Dr. Charles Fay: Love and Logic

Aug 25, 2015 by

Charles Fay, Ph.D. President of the Love and Logic Institute, Inc.

An Interview with Dr. Charles Fay: Love and Logic

Michael F. Shaughnessy –

1) First of all, can you tell us about your education and experience?

My father, Jim Fay, is the co-founder of the Love and Logic Institute. I often joke, “I wonder if this is why I became a psychologist…just to figure-out what happened to me as a kid.”

To this day I absolutely adore both of my parents.

Inspired by my father, I began working with youth of all ages in hospital and public school settings in the late 1980’s. I earned my Ph.D. in School Psychology in 1997 and have worked as a consultant to schools, hospitals, residential treatment centers and other organizations serving youth since that time.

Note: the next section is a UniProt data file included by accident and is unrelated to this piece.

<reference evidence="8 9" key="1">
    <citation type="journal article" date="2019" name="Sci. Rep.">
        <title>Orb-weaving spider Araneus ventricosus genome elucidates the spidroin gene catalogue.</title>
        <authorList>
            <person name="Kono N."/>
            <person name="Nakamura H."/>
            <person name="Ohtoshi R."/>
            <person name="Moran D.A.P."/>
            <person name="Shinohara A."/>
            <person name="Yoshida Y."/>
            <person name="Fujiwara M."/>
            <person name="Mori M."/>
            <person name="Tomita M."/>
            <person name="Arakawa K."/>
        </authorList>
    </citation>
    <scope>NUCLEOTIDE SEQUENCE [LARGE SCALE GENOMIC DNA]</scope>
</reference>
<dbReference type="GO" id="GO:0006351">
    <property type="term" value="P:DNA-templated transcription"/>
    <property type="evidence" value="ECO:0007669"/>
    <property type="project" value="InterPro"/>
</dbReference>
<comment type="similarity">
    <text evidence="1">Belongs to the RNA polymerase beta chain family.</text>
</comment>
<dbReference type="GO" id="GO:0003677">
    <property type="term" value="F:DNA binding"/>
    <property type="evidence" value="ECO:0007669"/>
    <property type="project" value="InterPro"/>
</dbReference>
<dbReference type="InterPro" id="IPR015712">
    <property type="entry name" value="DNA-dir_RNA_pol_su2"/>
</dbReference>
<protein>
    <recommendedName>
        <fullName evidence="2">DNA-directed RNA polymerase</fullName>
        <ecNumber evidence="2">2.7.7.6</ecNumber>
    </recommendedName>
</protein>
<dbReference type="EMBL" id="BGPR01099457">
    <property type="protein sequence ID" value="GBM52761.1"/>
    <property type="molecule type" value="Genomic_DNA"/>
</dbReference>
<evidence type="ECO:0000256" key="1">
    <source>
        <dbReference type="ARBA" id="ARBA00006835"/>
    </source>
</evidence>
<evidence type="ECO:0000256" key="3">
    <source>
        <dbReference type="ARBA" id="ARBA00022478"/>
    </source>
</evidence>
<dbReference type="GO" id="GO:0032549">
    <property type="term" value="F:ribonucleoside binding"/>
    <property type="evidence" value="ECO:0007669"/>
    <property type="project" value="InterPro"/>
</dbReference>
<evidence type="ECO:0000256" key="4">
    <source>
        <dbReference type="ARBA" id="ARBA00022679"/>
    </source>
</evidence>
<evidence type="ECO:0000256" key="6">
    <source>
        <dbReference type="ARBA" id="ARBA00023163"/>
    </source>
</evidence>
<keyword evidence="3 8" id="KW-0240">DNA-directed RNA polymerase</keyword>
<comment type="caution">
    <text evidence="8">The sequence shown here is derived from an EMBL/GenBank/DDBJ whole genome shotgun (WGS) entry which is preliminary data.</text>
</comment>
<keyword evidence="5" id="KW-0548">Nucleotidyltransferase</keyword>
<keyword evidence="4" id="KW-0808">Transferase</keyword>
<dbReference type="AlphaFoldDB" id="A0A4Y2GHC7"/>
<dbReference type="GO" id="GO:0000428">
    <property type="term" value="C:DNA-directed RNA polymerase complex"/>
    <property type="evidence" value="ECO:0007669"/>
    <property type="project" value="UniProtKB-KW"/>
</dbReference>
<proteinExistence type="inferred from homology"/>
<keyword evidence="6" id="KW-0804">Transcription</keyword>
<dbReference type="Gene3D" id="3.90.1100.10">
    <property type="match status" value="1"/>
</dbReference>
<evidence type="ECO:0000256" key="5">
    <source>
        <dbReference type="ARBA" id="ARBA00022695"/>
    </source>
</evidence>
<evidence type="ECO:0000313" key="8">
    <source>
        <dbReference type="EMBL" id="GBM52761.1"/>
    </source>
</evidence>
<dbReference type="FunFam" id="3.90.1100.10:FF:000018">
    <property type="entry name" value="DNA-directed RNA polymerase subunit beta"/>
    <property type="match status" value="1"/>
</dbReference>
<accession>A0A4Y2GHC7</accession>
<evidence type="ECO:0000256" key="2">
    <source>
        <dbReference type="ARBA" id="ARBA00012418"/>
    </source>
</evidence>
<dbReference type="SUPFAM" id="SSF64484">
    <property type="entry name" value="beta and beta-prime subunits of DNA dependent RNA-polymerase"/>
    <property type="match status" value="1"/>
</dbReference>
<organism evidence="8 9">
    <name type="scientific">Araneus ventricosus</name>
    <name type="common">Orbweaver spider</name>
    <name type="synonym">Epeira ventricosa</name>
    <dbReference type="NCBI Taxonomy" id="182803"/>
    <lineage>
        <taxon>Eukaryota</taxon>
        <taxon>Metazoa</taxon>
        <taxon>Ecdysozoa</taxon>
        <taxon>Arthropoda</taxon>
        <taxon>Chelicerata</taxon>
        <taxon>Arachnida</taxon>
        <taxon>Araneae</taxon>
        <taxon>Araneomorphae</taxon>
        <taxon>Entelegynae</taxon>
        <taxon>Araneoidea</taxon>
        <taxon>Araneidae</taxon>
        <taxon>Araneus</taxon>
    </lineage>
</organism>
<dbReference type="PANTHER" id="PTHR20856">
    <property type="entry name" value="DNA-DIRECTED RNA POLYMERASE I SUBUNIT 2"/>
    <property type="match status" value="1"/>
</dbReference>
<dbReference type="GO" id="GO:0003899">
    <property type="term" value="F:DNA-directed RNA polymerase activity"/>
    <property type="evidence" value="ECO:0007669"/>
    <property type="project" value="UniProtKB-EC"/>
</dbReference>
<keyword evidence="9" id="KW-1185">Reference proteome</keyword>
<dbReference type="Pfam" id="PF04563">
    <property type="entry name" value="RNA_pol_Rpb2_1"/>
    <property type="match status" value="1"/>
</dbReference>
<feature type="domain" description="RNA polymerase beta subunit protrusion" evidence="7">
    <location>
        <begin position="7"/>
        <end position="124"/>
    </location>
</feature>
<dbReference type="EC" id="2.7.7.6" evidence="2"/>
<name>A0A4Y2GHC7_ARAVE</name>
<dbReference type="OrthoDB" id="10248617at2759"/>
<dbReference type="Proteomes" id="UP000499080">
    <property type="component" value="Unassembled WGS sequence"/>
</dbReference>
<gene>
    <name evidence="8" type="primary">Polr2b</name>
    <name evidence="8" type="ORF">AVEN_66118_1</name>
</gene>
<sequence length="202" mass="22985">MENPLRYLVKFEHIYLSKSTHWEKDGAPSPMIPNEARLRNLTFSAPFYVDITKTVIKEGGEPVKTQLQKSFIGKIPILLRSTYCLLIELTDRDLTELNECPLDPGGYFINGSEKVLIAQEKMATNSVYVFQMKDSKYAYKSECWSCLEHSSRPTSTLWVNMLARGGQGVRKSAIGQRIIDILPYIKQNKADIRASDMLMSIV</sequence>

My passion has always been to empower parents, educators and other professionals with practical skills for solving the daily challenges they face with youth…and for creating strong kids who can handle life.

Since the late 1990’s I’ve practiced as a parent of three boys, stand-up comedian, author, and international consultant. I’ve also written a number of books, audios, videos and training programs for parents and educators. I believe that people learn best when they are laughing and enjoying themselves.

2) Who founded Love and Logic and What are you trying to accomplish?

The roots of the Love and Logic approach go back to the mid 1970’s when Jim Fay (School Principal) and Foster W. Cline, M.D. (Child Psychiatrist) became very concerned about the number of kids with RDD (Responsibility Deficit Disorder.) They synthesized theory, research and practical experience into a practical and fun approach to parenting and teaching.

The focus of the Love and Logic approach is to empower parents, educators and other professionals with practical skills for taking good care of themselves while creating strong and responsible kids.